Stone Setting Styles
The second row shows two types of bezel and tab settings. A bezel means that metal goes all the way around the stone. This is the most secure type of setting. The partial or semi bezel cuts about half of the metal from opposing sides to better show off the stone. This is often a great idea for gemstones to help let more light into the stone. The last is a tab or bar setting. This is typically a straight line of metal that holds in a stone, similarly to a bezel. Where there are multiple of these settings in a row, it is called a channel setting.
The third row are alternative prong-like settings. The first is a bright cut. the edges of the surrounding metal are given a high polish to make the stone appear larger. The stone is also set lower to better protect the stone. The center setting is a diamond accented setting, similar to the basket setting. The bezel set accent stone adds support to the setting, as well as adding a bit more bling to the profile of the ring. The far right setting is an illusion setting. Similarly to the bright cut setting, this setting is made to make smaller stones look larger than they are. These are often found in antique rings.
On the last row, you will see another example or a channel set ring. In this case, it can also be called a tension setring. Many tension set rings don't have any metal under the center stone and are held in by the two opposing sides of the shank, and you guessed it, tension. White gold is ideal for tension settings. A trellis ring is composed of swooping and overlapping wires that make up a "trellis". This designs is most often used in three-stone settings.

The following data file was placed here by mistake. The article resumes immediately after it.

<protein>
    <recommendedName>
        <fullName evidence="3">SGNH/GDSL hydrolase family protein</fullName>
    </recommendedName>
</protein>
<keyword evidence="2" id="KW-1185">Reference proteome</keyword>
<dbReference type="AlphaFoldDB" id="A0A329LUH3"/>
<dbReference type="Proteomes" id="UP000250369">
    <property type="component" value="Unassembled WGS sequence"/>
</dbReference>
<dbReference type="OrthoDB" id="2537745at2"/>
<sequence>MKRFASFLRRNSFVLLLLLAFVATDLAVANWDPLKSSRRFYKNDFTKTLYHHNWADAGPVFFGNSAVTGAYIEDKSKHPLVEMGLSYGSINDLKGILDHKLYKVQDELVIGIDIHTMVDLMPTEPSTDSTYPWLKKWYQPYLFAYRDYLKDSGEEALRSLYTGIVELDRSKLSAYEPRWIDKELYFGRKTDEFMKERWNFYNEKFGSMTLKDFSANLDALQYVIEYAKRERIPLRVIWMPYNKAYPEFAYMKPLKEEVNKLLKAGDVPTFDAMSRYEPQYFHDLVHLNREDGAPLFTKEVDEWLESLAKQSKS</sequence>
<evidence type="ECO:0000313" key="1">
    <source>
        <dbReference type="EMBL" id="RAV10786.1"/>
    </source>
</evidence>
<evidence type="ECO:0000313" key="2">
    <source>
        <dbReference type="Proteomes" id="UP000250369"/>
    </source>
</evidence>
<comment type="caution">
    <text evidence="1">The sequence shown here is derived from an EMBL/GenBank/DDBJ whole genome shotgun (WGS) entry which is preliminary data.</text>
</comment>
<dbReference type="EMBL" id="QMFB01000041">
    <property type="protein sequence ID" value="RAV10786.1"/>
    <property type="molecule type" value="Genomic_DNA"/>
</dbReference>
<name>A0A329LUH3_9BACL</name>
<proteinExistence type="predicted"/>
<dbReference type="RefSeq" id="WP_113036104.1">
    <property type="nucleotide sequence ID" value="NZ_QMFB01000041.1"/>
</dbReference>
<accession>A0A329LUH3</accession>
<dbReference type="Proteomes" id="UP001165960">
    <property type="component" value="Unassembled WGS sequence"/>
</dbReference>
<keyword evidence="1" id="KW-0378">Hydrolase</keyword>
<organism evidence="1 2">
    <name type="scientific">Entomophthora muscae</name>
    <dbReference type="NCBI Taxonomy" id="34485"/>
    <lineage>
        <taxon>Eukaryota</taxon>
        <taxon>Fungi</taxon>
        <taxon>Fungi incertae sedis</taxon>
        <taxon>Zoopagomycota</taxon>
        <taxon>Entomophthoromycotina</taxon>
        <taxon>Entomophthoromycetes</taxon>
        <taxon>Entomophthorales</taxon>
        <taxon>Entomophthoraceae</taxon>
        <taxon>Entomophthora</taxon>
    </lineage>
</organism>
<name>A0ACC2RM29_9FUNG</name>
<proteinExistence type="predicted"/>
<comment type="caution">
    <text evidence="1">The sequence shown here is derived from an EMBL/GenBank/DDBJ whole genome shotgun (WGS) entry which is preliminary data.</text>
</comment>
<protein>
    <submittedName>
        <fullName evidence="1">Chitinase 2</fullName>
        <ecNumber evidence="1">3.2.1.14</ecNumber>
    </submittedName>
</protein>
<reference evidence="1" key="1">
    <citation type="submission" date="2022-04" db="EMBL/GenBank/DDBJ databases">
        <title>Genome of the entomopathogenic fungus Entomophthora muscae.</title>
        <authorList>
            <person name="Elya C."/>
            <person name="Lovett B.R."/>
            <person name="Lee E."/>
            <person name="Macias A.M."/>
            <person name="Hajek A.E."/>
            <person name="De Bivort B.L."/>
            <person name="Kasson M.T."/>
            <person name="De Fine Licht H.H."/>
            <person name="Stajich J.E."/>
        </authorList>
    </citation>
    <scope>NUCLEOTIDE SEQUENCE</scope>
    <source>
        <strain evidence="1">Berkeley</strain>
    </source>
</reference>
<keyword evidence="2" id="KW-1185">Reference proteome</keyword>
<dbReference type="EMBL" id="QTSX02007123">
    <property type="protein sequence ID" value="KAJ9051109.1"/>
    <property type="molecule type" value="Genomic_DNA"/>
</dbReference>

Next is a bead set ring. This has rails similar to a channel set, but they are typically thinner and sometimes accented with a milgrain beaded edge. The rails in this setting do not hold the stones in, but rather then "beads" in between the stones. One bead will sometimes hold in up to two stones.
A scalloped setting uses shared prongs, like the bead setting, but without the rails. The area under the stones are scooped out to allow for cleaning and more light to enter the stones.
Get ready for this one, it has a funny name, but very descriptive once you take a look at the style. This one is called a fishtail setting. The metal that is cut away for setting the stones leaves a "fishtail" look from the profile. Each side of the "tail" is used to hold in a stone.
Many people confuse bead setting with pave. They are the same concept, but pave setting means there are multiple rows of bead setting. One bead holds three stones in at once! This is the best way to get ultimate sparkle for your
This next style holds the stones in the exact same way as bead or surface prongs, but with a different profile look. Shared prongs are composed of under bezels (metal the same shape as the stone on top for the stone to sit on). and prongs, which extend all the way to the finger.
Tab or bar setting, is like we took a channel setting and turned each stone 90 degrees. Each stone is held in by straight tabs or bars on either side of the stone.
This type of setting we saw previously is called bezel setting. The metal goes all the way around the center stone.
Lastly, we have flush or gypsy setting. This setting style has not bezel or prongs, but instead the stones are buried into the metal and held in by the surrounding area. Typically this type of setting is for smaller stones.